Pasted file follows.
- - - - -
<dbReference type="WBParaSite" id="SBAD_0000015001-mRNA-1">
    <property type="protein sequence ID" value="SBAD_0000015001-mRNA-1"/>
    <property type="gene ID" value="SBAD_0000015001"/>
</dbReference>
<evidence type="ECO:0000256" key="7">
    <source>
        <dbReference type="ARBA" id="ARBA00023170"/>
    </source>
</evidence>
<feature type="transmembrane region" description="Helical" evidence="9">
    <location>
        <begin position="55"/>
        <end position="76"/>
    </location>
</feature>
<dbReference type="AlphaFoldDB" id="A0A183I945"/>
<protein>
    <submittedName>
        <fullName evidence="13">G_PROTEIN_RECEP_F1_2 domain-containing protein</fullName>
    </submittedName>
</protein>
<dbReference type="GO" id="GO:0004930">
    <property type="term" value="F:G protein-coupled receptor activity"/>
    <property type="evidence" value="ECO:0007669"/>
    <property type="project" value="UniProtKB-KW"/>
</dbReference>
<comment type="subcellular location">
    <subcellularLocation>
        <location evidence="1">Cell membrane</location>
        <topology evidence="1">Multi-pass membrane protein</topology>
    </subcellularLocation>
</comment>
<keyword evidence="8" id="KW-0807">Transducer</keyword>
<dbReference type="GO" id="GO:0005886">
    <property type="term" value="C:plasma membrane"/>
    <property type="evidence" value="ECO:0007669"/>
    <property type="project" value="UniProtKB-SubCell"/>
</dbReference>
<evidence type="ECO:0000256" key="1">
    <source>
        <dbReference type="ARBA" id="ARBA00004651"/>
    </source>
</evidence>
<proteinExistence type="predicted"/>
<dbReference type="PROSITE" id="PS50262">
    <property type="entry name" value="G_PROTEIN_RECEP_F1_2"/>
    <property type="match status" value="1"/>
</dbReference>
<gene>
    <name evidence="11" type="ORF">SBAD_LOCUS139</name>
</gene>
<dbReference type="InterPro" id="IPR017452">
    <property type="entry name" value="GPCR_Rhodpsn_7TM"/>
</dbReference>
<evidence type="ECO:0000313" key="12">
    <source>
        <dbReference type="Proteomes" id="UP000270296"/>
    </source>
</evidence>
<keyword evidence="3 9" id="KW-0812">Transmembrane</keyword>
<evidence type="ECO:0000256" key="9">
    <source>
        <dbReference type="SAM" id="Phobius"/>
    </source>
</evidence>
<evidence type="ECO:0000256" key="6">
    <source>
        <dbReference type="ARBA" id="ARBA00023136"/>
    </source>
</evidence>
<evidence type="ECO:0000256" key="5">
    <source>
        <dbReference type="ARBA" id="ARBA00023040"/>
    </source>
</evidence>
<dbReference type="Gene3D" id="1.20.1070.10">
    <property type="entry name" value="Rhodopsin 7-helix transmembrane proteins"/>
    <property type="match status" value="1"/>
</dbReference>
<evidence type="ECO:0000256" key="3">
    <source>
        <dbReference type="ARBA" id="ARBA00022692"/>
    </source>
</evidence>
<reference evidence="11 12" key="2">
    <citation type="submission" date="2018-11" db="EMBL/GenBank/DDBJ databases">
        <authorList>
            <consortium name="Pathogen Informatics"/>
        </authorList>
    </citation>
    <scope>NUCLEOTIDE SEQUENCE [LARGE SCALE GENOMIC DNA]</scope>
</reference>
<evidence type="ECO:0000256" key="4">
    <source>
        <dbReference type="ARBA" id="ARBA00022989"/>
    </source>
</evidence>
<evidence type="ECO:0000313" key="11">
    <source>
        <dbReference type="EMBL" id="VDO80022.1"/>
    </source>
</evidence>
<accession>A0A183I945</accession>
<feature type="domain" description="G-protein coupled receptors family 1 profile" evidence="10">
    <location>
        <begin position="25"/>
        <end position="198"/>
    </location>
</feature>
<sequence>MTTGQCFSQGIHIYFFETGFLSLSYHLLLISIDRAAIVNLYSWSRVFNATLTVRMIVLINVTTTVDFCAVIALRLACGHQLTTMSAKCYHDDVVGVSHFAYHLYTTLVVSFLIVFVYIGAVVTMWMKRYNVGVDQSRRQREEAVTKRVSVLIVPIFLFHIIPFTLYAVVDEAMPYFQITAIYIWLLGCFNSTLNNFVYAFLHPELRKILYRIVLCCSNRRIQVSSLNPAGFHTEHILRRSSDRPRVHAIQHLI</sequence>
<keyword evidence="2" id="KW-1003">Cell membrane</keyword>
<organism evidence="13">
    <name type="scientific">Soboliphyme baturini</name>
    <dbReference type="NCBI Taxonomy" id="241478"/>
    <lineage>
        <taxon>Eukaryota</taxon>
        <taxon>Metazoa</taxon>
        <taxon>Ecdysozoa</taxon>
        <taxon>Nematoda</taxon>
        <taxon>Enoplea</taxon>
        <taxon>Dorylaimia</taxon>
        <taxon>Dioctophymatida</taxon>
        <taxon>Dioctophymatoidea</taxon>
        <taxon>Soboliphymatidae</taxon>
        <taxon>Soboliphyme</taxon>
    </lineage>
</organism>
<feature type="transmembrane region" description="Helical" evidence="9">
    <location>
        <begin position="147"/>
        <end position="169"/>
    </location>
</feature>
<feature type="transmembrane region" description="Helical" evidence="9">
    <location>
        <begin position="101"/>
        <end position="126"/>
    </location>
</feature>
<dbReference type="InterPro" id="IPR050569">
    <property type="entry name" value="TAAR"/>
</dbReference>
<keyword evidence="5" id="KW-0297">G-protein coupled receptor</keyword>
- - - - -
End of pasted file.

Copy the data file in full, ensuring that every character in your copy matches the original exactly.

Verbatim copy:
<dbReference type="WBParaSite" id="SBAD_0000015001-mRNA-1">
    <property type="protein sequence ID" value="SBAD_0000015001-mRNA-1"/>
    <property type="gene ID" value="SBAD_0000015001"/>
</dbReference>
<evidence type="ECO:0000256" key="7">
    <source>
        <dbReference type="ARBA" id="ARBA00023170"/>
    </source>
</evidence>
<feature type="transmembrane region" description="Helical" evidence="9">
    <location>
        <begin position="55"/>
        <end position="76"/>
    </location>
</feature>
<dbReference type="AlphaFoldDB" id="A0A183I945"/>
<protein>
    <submittedName>
        <fullName evidence="13">G_PROTEIN_RECEP_F1_2 domain-containing protein</fullName>
    </submittedName>
</protein>
<dbReference type="GO" id="GO:0004930">
    <property type="term" value="F:G protein-coupled receptor activity"/>
    <property type="evidence" value="ECO:0007669"/>
    <property type="project" value="UniProtKB-KW"/>
</dbReference>
<comment type="subcellular location">
    <subcellularLocation>
        <location evidence="1">Cell membrane</location>
        <topology evidence="1">Multi-pass membrane protein</topology>
    </subcellularLocation>
</comment>
<keyword evidence="8" id="KW-0807">Transducer</keyword>
<dbReference type="GO" id="GO:0005886">
    <property type="term" value="C:plasma membrane"/>
    <property type="evidence" value="ECO:0007669"/>
    <property type="project" value="UniProtKB-SubCell"/>
</dbReference>
<evidence type="ECO:0000256" key="1">
    <source>
        <dbReference type="ARBA" id="ARBA00004651"/>
    </source>
</evidence>
<proteinExistence type="predicted"/>
<dbReference type="PROSITE" id="PS50262">
    <property type="entry name" value="G_PROTEIN_RECEP_F1_2"/>
    <property type="match status" value="1"/>
</dbReference>
<gene>
    <name evidence="11" type="ORF">SBAD_LOCUS139</name>
</gene>
<dbReference type="InterPro" id="IPR017452">
    <property type="entry name" value="GPCR_Rhodpsn_7TM"/>
</dbReference>
<evidence type="ECO:0000313" key="12">
    <source>
        <dbReference type="Proteomes" id="UP000270296"/>
    </source>
</evidence>
<keyword evidence="3 9" id="KW-0812">Transmembrane</keyword>
<evidence type="ECO:0000256" key="9">
    <source>
        <dbReference type="SAM" id="Phobius"/>
    </source>
</evidence>
<evidence type="ECO:0000256" key="6">
    <source>
        <dbReference type="ARBA" id="ARBA00023136"/>
    </source>
</evidence>
<evidence type="ECO:0000256" key="5">
    <source>
        <dbReference type="ARBA" id="ARBA00023040"/>
    </source>
</evidence>
<dbReference type="Gene3D" id="1.20.1070.10">
    <property type="entry name" value="Rhodopsin 7-helix transmembrane proteins"/>
    <property type="match status" value="1"/>
</dbReference>
<evidence type="ECO:0000256" key="3">
    <source>
        <dbReference type="ARBA" id="ARBA00022692"/>
    </source>
</evidence>
<reference evidence="11 12" key="2">
    <citation type="submission" date="2018-11" db="EMBL/GenBank/DDBJ databases">
        <authorList>
            <consortium name="Pathogen Informatics"/>
        </authorList>
    </citation>
    <scope>NUCLEOTIDE SEQUENCE [LARGE SCALE GENOMIC DNA]</scope>
</reference>
<evidence type="ECO:0000256" key="4">
    <source>
        <dbReference type="ARBA" id="ARBA00022989"/>
    </source>
</evidence>
<evidence type="ECO:0000313" key="11">
    <source>
        <dbReference type="EMBL" id="VDO80022.1"/>
    </source>
</evidence>
<accession>A0A183I945</accession>
<feature type="domain" description="G-protein coupled receptors family 1 profile" evidence="10">
    <location>
        <begin position="25"/>
        <end position="198"/>
    </location>
</feature>
<sequence>MTTGQCFSQGIHIYFFETGFLSLSYHLLLISIDRAAIVNLYSWSRVFNATLTVRMIVLINVTTTVDFCAVIALRLACGHQLTTMSAKCYHDDVVGVSHFAYHLYTTLVVSFLIVFVYIGAVVTMWMKRYNVGVDQSRRQREEAVTKRVSVLIVPIFLFHIIPFTLYAVVDEAMPYFQITAIYIWLLGCFNSTLNNFVYAFLHPELRKILYRIVLCCSNRRIQVSSLNPAGFHTEHILRRSSDRPRVHAIQHLI</sequence>
<keyword evidence="2" id="KW-1003">Cell membrane</keyword>
<organism evidence="13">
    <name type="scientific">Soboliphyme baturini</name>
    <dbReference type="NCBI Taxonomy" id="241478"/>
    <lineage>
        <taxon>Eukaryota</taxon>
        <taxon>Metazoa</taxon>
        <taxon>Ecdysozoa</taxon>
        <taxon>Nematoda</taxon>
        <taxon>Enoplea</taxon>
        <taxon>Dorylaimia</taxon>
        <taxon>Dioctophymatida</taxon>
        <taxon>Dioctophymatoidea</taxon>
        <taxon>Soboliphymatidae</taxon>
        <taxon>Soboliphyme</taxon>
    </lineage>
</organism>
<feature type="transmembrane region" description="Helical" evidence="9">
    <location>
        <begin position="147"/>
        <end position="169"/>
    </location>
</feature>
<feature type="transmembrane region" description="Helical" evidence="9">
    <location>
        <begin position="101"/>
        <end position="126"/>
    </location>
</feature>
<dbReference type="InterPro" id="IPR050569">
    <property type="entry name" value="TAAR"/>
</dbReference>
<keyword evidence="5" id="KW-0297">G-protein coupled receptor</keyword>